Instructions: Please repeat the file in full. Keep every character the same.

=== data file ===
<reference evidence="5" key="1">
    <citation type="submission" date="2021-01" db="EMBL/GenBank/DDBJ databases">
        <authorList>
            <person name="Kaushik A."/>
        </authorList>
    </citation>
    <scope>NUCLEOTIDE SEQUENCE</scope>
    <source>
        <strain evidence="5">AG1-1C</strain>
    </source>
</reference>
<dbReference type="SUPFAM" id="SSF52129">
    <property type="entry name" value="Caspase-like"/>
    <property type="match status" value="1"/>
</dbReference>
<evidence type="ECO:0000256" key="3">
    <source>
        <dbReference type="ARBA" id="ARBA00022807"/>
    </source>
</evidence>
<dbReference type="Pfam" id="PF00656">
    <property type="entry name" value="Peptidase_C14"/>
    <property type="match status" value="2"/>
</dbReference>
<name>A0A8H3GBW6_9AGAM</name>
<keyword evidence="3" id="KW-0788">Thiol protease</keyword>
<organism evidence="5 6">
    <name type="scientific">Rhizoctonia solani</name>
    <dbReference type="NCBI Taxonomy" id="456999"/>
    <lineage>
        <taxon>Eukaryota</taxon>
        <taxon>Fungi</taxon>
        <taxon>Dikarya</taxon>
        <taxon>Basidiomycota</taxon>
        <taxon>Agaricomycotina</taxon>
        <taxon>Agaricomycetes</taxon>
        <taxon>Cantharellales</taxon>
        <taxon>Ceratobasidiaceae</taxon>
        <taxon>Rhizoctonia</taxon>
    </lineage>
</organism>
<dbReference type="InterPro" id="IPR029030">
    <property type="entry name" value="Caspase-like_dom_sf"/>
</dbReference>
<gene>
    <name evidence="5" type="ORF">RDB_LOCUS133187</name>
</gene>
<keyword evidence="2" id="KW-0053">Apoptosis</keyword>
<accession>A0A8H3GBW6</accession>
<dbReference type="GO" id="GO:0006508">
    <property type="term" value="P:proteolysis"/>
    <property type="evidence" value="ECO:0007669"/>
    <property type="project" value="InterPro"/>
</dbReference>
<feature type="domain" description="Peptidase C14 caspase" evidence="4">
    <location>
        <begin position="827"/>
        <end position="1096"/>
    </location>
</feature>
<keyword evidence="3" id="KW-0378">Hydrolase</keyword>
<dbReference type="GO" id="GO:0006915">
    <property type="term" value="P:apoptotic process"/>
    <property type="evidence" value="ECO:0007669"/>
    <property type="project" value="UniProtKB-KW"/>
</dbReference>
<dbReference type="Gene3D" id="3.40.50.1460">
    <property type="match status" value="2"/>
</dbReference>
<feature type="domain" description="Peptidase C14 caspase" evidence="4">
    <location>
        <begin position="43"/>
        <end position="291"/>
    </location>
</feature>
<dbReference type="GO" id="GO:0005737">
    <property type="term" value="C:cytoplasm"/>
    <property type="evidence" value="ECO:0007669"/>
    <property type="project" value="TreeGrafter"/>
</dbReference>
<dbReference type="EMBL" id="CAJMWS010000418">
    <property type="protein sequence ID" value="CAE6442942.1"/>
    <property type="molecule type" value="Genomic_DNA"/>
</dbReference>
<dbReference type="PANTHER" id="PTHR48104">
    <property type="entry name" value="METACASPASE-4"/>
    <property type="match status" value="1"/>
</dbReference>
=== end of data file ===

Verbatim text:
<reference evidence="5" key="1">
    <citation type="submission" date="2021-01" db="EMBL/GenBank/DDBJ databases">
        <authorList>
            <person name="Kaushik A."/>
        </authorList>
    </citation>
    <scope>NUCLEOTIDE SEQUENCE</scope>
    <source>
        <strain evidence="5">AG1-1C</strain>
    </source>
</reference>
<dbReference type="SUPFAM" id="SSF52129">
    <property type="entry name" value="Caspase-like"/>
    <property type="match status" value="1"/>
</dbReference>
<evidence type="ECO:0000256" key="3">
    <source>
        <dbReference type="ARBA" id="ARBA00022807"/>
    </source>
</evidence>
<dbReference type="Pfam" id="PF00656">
    <property type="entry name" value="Peptidase_C14"/>
    <property type="match status" value="2"/>
</dbReference>
<name>A0A8H3GBW6_9AGAM</name>
<keyword evidence="3" id="KW-0788">Thiol protease</keyword>
<organism evidence="5 6">
    <name type="scientific">Rhizoctonia solani</name>
    <dbReference type="NCBI Taxonomy" id="456999"/>
    <lineage>
        <taxon>Eukaryota</taxon>
        <taxon>Fungi</taxon>
        <taxon>Dikarya</taxon>
        <taxon>Basidiomycota</taxon>
        <taxon>Agaricomycotina</taxon>
        <taxon>Agaricomycetes</taxon>
        <taxon>Cantharellales</taxon>
        <taxon>Ceratobasidiaceae</taxon>
        <taxon>Rhizoctonia</taxon>
    </lineage>
</organism>
<dbReference type="InterPro" id="IPR029030">
    <property type="entry name" value="Caspase-like_dom_sf"/>
</dbReference>
<gene>
    <name evidence="5" type="ORF">RDB_LOCUS133187</name>
</gene>
<keyword evidence="2" id="KW-0053">Apoptosis</keyword>
<accession>A0A8H3GBW6</accession>
<dbReference type="GO" id="GO:0006508">
    <property type="term" value="P:proteolysis"/>
    <property type="evidence" value="ECO:0007669"/>
    <property type="project" value="InterPro"/>
</dbReference>
<feature type="domain" description="Peptidase C14 caspase" evidence="4">
    <location>
        <begin position="827"/>
        <end position="1096"/>
    </location>
</feature>
<keyword evidence="3" id="KW-0378">Hydrolase</keyword>
<dbReference type="GO" id="GO:0006915">
    <property type="term" value="P:apoptotic process"/>
    <property type="evidence" value="ECO:0007669"/>
    <property type="project" value="UniProtKB-KW"/>
</dbReference>
<dbReference type="Gene3D" id="3.40.50.1460">
    <property type="match status" value="2"/>
</dbReference>
<feature type="domain" description="Peptidase C14 caspase" evidence="4">
    <location>
        <begin position="43"/>
        <end position="291"/>
    </location>
</feature>
<dbReference type="GO" id="GO:0005737">
    <property type="term" value="C:cytoplasm"/>
    <property type="evidence" value="ECO:0007669"/>
    <property type="project" value="TreeGrafter"/>
</dbReference>
<dbReference type="EMBL" id="CAJMWS010000418">
    <property type="protein sequence ID" value="CAE6442942.1"/>
    <property type="molecule type" value="Genomic_DNA"/>
</dbReference>
<dbReference type="PANTHER" id="PTHR48104">
    <property type="entry name" value="METACASPASE-4"/>
    <property type="match status" value="1"/>
</dbReference>